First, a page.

President Ruto Proposes Tax Relief for Health and Housing Contributions in Finance Bill 2024


The government has proposed tax relief for contributions made towards the Social Health Insurance Fund (SHIF), the post-retirement medical fund, and the affordable housing levy, which is set to go a long way in easing the tax burden on Kenyans at a time when the government has reviewed a number of taxes.

The announcement came as part of the Finance Bill 2024, proposed by President William Ruto’s government.

Under the provisions of the bill, contributions to these funds will be considered deductible expenses in the computation of taxable income for contributors. This means individuals and businesses can subtract these contributions from their adjusted gross income (AGI), thereby reducing the amount of income tax owed.

The Finance Bill seeks to repeal existing reliefs on contributions made to the National Health Insurance Fund and affordable housing scheme, streamlining the tax treatment of health and housing-related contributions.

Previously, individuals paying premiums towards medical insurance or the National Health Insurance Fund could avail a relief of up to 15 per cent of the amount paid, capped at Ksh60,000.

Similarly, individuals saving for affordable housing could claim relief of 15 per cent of their contributions, up to Ksh108,000 annually. However, these reliefs are now proposed to be removed.

The proposed changes aim to simplify the tax system and ensure fairness in the treatment of contributions across different schemes.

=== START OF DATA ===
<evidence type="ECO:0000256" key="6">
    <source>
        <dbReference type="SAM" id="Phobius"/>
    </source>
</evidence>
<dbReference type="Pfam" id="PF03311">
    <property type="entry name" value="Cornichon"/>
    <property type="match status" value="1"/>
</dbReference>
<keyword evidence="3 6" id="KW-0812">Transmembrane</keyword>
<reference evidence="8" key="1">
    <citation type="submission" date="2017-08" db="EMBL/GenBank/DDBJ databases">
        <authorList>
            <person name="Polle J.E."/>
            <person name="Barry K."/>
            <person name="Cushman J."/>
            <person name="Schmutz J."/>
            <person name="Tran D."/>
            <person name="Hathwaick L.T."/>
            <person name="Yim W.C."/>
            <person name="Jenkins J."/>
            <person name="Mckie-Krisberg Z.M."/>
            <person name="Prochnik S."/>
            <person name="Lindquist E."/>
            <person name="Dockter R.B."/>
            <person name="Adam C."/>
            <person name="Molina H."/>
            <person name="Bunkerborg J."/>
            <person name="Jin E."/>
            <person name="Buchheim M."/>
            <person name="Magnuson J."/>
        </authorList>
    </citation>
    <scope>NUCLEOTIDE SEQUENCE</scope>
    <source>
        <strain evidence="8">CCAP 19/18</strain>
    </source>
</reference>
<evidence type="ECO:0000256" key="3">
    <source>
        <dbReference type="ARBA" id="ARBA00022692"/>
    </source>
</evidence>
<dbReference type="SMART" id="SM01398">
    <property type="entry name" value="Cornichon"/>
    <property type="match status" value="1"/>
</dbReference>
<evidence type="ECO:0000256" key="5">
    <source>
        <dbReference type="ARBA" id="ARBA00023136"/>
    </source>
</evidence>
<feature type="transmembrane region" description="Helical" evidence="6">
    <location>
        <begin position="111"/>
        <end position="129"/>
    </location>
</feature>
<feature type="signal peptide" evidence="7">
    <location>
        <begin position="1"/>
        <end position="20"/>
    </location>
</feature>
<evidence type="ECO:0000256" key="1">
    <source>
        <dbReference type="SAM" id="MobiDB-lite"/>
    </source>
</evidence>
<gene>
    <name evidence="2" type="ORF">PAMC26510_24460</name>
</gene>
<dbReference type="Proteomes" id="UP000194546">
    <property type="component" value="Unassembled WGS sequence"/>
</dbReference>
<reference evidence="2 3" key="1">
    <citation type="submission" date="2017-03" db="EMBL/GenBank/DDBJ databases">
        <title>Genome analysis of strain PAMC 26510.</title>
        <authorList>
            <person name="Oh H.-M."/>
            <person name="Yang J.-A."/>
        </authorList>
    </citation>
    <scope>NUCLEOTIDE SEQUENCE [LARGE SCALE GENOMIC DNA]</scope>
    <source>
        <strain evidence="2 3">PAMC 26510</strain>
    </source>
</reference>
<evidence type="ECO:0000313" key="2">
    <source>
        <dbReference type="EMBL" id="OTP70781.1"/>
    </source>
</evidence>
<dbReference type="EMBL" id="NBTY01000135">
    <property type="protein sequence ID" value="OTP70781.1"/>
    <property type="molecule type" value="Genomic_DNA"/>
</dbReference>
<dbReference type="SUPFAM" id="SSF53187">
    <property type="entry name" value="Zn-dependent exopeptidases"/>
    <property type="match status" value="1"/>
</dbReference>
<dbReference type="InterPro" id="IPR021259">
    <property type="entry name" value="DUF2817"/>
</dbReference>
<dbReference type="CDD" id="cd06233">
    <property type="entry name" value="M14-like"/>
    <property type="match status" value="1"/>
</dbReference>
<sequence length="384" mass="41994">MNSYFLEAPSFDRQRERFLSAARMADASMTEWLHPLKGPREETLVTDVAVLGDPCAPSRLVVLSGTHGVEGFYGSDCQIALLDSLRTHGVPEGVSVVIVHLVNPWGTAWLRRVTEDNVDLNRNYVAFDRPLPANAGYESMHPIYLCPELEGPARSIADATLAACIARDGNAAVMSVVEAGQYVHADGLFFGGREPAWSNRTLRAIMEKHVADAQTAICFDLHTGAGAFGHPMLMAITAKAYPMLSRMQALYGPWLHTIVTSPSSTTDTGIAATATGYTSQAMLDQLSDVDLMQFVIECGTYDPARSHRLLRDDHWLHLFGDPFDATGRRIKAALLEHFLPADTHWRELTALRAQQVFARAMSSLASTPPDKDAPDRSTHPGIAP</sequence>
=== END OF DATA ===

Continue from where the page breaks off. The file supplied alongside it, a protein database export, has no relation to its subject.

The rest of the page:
NHIF building in Nairobi.

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SOKO DIRECTORY

If passed into law, contributions to SHIF, post-retirement medical funds, and the affordable housing levy will be fully deductible for tax purposes, providing taxpayers with more comprehensive benefits for their contributions.

Furthermore, the Finance Bill outlines specific provisions for allowable expenses, including contributions to SHIF by every Kenyan household and non-Kenyan residents residing in Kenya for over twelve months.

Additionally, it includes employer deductions under the Affordable Housing Act and contributions to post-retirement medical funds, subject to specified limits.

Already the Kenya Revenue Authority (KRA) has initiated the deduction of the affordable housing levy from March payslips, following a directive.

The levy, set at 1.5 percent of monthly gross earnings, aims to fund the government’s housing programme.

Despite initial announcements, the implementation date for SHIF contributions is set to start on July 1. Under SHIF Kenyans will now begin paying 2.75 per cent of their gross salaries towards health insurance, reflecting a change from the Ministry of Health’s initial schedule.

The National Treasury offices at Harambee Avenue, Nairobi

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